There has been a number of movies that have centered on the topic of slavery over the years, but there has never been a film that depicts the experience as starkly and painfully as “12 Years a Slave,” the spellbindingly compelling film by director Steve McQueen.
As historical depictions go, this film presents slavery in an uncommon mix of relentless harshness, brutality and emotional agony. It is a story that America doesn’t like to look at, much less take the time to consider the implications of what that nation’s experience with slavery means in a modern world. And because of that, there was something deeply satisfying about this film being selected as the Academy Award winner for Best Picture.
For those few who haven’t seen the film, “12 Years a Slave” is an adaptation of the 1853 book written my Solomon Northrup, an African-American man who was born free and lived in New York. He wound up being kidnapped in 1941 and sold into slavery and transported to Louisiana, where he worked on a plantation before he was released.
It is a harrowing, chilling story presented by McQueen in all its excruciating and jarring detail. In many ways, the film is almost too painful to watch. There is no break in the movie for any lightheartedness; there is no comic moment or a second of relief from the unrelenting adversity of slavery. And that is precisely where the film’s genius lies. There was little to nothing cheery in the lives of people held in servitude. It is an important movie, although a deeply difficult one to watch in comfort.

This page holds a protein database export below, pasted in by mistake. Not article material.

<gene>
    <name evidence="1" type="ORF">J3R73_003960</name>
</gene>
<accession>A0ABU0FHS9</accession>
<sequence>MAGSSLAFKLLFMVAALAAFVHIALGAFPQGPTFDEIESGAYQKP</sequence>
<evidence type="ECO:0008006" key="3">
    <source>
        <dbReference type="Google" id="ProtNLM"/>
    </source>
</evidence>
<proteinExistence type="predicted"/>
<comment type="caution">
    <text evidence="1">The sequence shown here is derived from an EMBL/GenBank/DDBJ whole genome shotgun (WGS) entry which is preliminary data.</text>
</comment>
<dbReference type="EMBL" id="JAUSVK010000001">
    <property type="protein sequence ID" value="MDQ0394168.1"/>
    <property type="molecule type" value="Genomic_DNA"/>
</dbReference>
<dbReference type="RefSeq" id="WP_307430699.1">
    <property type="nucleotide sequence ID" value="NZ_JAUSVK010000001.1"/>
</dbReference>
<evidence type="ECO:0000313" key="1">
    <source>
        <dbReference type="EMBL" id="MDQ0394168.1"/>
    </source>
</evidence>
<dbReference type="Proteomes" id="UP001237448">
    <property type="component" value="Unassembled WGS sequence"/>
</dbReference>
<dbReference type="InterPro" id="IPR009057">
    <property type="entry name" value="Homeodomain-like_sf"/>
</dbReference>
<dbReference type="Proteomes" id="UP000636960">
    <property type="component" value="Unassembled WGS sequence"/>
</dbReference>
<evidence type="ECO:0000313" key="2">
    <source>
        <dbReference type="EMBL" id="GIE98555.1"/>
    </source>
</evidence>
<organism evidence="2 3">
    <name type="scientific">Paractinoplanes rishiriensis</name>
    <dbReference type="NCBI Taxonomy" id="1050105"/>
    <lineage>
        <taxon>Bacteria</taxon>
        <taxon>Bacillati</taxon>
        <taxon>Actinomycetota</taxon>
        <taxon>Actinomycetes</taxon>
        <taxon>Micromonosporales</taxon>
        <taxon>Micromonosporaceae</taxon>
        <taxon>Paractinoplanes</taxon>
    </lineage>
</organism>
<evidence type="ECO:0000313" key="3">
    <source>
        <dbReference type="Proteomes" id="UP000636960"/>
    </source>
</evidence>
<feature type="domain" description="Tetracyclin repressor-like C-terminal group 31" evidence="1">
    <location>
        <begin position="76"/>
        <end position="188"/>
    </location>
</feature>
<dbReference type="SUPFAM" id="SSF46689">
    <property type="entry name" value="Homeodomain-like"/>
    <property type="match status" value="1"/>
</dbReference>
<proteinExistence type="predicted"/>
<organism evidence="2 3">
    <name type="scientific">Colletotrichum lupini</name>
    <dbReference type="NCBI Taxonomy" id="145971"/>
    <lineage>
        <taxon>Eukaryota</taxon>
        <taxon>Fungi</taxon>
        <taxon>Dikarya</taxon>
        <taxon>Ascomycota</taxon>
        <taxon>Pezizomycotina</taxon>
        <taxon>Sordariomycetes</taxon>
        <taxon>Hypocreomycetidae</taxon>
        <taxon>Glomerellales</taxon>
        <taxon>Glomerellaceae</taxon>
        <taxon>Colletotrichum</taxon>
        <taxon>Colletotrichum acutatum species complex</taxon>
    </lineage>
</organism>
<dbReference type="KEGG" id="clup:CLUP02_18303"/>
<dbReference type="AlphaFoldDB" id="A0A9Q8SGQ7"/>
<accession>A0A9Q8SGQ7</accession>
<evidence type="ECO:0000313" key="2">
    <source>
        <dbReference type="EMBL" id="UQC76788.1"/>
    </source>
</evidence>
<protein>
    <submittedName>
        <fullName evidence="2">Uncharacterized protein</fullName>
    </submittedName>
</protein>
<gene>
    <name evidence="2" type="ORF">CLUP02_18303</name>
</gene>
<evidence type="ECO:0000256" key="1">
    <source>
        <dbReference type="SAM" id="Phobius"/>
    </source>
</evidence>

The world of 2014 is such a distance from that of 1841. People in today’s world know little to nothing about John Tyler, let alone that he became president of the United States in 1841—the year Northrup was kidnapped. Yet, we’re living in a nation where the effects of those antebellum, pre-Civil War days linger in strange and vibrant threads. When we look at the gap in educational achievement and the issues related to accumulating wealth in a modern African-American world, the problems can be traced directly to the days of Northrup and the challenges he and others faced in the muck of slavery.
While Northrup regained his freedom, millions did not. And it would be more than a century before the descendants of Northrop and his colleagues in the fields of Louisiana and elsewhere in the South could vote, serve on juries or enjoy many of the benefits of American life. The effects of that era extended into the painstaking journey for voting rights in the 1960s and beyond.
There are many messages accompanying the success and notoriety of this important movie. It is wonderful to see an Oscar for Best Picture for a film directed by a Black man of such vision. Likewise, it is heartwarming to see the award for Best Supporting Actress bestowed on someone as stunning, poised and thoughtful as Lupita Nyong’o, whose acceptance speech was superb.
But it would truly be a worthwhile development if viewers of the film would consider not just the gripping story of Northrup, but how that era of American history has shaped our own. It might just inform the perspective of many Americans toward the African-American experience in the age of Obama and produce a more tolerant, more understanding community with a deeper commitment to right the wrongs generated by the past.